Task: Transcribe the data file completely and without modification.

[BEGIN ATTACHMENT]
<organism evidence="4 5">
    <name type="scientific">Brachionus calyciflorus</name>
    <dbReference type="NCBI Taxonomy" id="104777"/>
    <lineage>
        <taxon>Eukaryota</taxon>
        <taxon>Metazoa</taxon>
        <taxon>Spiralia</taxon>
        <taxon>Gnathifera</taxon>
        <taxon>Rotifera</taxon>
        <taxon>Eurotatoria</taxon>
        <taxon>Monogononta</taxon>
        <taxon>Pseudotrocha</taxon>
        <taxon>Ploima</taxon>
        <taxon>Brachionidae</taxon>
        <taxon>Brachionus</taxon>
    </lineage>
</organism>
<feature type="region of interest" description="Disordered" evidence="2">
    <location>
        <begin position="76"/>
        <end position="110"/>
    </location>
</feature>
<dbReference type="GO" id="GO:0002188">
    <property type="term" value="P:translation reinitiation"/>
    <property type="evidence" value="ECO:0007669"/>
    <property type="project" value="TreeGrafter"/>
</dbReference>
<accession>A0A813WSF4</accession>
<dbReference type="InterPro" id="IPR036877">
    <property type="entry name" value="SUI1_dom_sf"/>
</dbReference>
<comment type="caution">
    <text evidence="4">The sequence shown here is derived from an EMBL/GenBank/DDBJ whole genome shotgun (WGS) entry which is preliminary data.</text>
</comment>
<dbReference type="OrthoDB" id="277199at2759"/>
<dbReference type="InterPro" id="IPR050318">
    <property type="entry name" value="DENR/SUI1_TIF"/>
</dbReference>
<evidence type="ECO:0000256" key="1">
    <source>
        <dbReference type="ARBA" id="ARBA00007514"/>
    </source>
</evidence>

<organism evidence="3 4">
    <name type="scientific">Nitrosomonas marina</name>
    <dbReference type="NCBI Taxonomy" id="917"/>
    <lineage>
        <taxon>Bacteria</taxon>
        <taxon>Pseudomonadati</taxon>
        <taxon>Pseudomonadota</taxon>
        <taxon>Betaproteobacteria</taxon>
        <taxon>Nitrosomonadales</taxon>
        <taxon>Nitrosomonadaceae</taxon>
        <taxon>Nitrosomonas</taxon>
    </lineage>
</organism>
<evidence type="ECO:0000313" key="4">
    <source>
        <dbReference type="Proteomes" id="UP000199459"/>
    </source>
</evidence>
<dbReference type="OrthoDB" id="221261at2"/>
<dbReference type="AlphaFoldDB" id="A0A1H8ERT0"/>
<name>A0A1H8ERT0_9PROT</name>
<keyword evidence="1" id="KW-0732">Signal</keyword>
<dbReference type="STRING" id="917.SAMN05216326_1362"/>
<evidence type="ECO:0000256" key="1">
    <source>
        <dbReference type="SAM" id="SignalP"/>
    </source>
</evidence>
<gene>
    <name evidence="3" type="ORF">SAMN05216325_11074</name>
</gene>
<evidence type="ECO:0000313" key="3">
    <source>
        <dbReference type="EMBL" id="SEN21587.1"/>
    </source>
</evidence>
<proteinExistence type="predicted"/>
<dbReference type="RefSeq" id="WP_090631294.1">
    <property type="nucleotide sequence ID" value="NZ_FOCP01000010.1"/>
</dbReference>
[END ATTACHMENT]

<organism evidence="4 5">
    <name type="scientific">Brachionus calyciflorus</name>
    <dbReference type="NCBI Taxonomy" id="104777"/>
    <lineage>
        <taxon>Eukaryota</taxon>
        <taxon>Metazoa</taxon>
        <taxon>Spiralia</taxon>
        <taxon>Gnathifera</taxon>
        <taxon>Rotifera</taxon>
        <taxon>Eurotatoria</taxon>
        <taxon>Monogononta</taxon>
        <taxon>Pseudotrocha</taxon>
        <taxon>Ploima</taxon>
        <taxon>Brachionidae</taxon>
        <taxon>Brachionus</taxon>
    </lineage>
</organism>
<feature type="region of interest" description="Disordered" evidence="2">
    <location>
        <begin position="76"/>
        <end position="110"/>
    </location>
</feature>
<dbReference type="GO" id="GO:0002188">
    <property type="term" value="P:translation reinitiation"/>
    <property type="evidence" value="ECO:0007669"/>
    <property type="project" value="TreeGrafter"/>
</dbReference>
<accession>A0A813WSF4</accession>
<dbReference type="InterPro" id="IPR036877">
    <property type="entry name" value="SUI1_dom_sf"/>
</dbReference>
<comment type="caution">
    <text evidence="4">The sequence shown here is derived from an EMBL/GenBank/DDBJ whole genome shotgun (WGS) entry which is preliminary data.</text>
</comment>
<dbReference type="OrthoDB" id="277199at2759"/>
<dbReference type="InterPro" id="IPR050318">
    <property type="entry name" value="DENR/SUI1_TIF"/>
</dbReference>
<evidence type="ECO:0000256" key="1">
    <source>
        <dbReference type="ARBA" id="ARBA00007514"/>
    </source>
</evidence>

<organism evidence="3 4">
    <name type="scientific">Nitrosomonas marina</name>
    <dbReference type="NCBI Taxonomy" id="917"/>
    <lineage>
        <taxon>Bacteria</taxon>
        <taxon>Pseudomonadati</taxon>
        <taxon>Pseudomonadota</taxon>
        <taxon>Betaproteobacteria</taxon>
        <taxon>Nitrosomonadales</taxon>
        <taxon>Nitrosomonadaceae</taxon>
        <taxon>Nitrosomonas</taxon>
    </lineage>
</organism>
<evidence type="ECO:0000313" key="4">
    <source>
        <dbReference type="Proteomes" id="UP000199459"/>
    </source>
</evidence>
<dbReference type="OrthoDB" id="221261at2"/>
<dbReference type="AlphaFoldDB" id="A0A1H8ERT0"/>
<name>A0A1H8ERT0_9PROT</name>
<keyword evidence="1" id="KW-0732">Signal</keyword>
<dbReference type="STRING" id="917.SAMN05216326_1362"/>
<evidence type="ECO:0000256" key="1">
    <source>
        <dbReference type="SAM" id="SignalP"/>
    </source>
</evidence>
<gene>
    <name evidence="3" type="ORF">SAMN05216325_11074</name>
</gene>
<evidence type="ECO:0000313" key="3">
    <source>
        <dbReference type="EMBL" id="SEN21587.1"/>
    </source>
</evidence>
<proteinExistence type="predicted"/>
<dbReference type="RefSeq" id="WP_090631294.1">
    <property type="nucleotide sequence ID" value="NZ_FOCP01000010.1"/>
</dbReference>